Winter browse availability depends on height of understory brush and winter snow depth; 6-to-8-foot-tall (1.8 to 2.4 m) saplings with narrow stem diameters are required for winter browse in heavy snow.
In northern regions, snowshoe hares occupy conifer and mixed forests in all stages of succession, but early successional forests foster peak abundance. Deciduous forests are usually occupied only in early stages of succession. In New England, snowshoe hares preferred second-growth deciduous, coniferous, and mixed woods with dense brushy understories; they appear to prefer shrubby old-field areas, early- to mid-successional burns, shrub-swamps, bogs, and upper montane krumholz vegetation. In Maine, snowshoe hares were more active in clearcut areas than in partially cut or uncut areas. Sapling densities were highest on 12- to 15-year-old plots; these plots were used more than younger stands. In northern Utah, they occupied all the later stages of succession on quaking aspen and spruce-fir, but were not observed in meadows. In Alberta, snowshoe hares use upland shrub-sapling stages of regenerating aspens (either postfire or postharvest). In British Columbia overstocked juvenile lodgepole pine (Pinus contorta) stands formed optimal snowshoe hare habitat.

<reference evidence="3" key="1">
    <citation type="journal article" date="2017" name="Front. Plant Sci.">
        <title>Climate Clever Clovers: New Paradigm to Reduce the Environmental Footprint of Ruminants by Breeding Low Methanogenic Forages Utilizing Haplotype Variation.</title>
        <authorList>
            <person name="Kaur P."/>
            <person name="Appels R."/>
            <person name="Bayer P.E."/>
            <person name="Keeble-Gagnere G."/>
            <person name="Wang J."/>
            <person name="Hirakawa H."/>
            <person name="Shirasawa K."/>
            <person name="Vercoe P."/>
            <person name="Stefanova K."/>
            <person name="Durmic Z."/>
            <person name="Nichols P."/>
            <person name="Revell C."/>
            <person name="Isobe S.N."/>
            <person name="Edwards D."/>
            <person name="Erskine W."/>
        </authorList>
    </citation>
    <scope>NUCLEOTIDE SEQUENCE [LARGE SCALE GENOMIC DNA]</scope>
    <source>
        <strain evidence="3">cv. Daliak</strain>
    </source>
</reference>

In western Washington, most unburned, burned, or scarified clearcuts will normally be fully occupied by snowshoe hares within four to five years, as vegetation becomes dense. In older stands (more than 25 years), stem density begins to decline and cover for snowshoe hares decreases. However, in north-central Washington, they may not colonize clearcuts until six or seven years, and it may take 20 to 25 years for their density to reach maximum. Winter snowshoe hare pellet counts were highest in 20-year-old lodgepole pine stands, lower in older lodgepole stands, and lowest in spruce-dominated stands. In western Oregon, snowshoe hares were abundant only in early successional stages, including stable brushfields. In west-central Oregon, an old-growth Douglas-fir forest was clearcut and monitored through 10 years of succession. A few snowshoe hares were noted in adjacent virgin forest plots; they represented widely scattered, sparse populations. One snowshoe hare was observed on the disturbed plot 2.5 years after it had been clearcut and burned; at this stage, ground cover was similar to that of the uncut forest. By 9 years after disturbance, snowshoe hare density had increased markedly.